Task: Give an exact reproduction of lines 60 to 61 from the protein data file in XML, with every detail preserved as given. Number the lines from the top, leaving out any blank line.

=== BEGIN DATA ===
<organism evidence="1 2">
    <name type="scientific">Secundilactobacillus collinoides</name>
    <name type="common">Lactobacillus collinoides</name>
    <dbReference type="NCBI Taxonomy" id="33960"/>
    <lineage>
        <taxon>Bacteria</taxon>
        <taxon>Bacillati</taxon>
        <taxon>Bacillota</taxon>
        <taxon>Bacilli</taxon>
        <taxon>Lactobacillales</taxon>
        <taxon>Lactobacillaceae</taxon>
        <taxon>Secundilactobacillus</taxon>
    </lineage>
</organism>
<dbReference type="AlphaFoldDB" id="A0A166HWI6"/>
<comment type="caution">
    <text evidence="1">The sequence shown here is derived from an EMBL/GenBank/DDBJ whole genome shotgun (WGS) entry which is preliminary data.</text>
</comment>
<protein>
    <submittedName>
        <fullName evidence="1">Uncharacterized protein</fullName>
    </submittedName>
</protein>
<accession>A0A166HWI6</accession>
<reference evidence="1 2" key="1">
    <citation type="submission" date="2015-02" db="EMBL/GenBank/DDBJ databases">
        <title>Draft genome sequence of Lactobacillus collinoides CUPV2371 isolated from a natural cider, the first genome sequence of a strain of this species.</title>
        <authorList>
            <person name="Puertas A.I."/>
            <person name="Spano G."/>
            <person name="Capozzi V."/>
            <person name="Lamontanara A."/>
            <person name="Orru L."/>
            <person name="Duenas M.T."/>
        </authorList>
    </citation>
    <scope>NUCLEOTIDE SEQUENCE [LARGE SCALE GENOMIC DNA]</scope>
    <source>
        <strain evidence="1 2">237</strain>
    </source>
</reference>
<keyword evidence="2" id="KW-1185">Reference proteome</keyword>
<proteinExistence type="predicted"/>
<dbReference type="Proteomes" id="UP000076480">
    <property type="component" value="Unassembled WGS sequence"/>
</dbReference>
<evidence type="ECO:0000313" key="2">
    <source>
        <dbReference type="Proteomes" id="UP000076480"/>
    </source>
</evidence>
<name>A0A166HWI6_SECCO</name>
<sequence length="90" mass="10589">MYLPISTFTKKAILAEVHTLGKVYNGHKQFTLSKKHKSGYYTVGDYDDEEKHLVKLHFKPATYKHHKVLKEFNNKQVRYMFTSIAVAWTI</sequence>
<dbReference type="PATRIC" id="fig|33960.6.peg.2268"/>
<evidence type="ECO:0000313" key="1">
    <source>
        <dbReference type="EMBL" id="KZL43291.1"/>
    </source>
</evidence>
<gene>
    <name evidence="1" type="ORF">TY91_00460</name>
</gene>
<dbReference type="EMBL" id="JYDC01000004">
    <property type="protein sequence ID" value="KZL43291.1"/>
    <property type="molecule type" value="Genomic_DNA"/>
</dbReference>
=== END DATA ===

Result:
<gene>
    <name evidence="1" type="ORF">TY91_00460</name>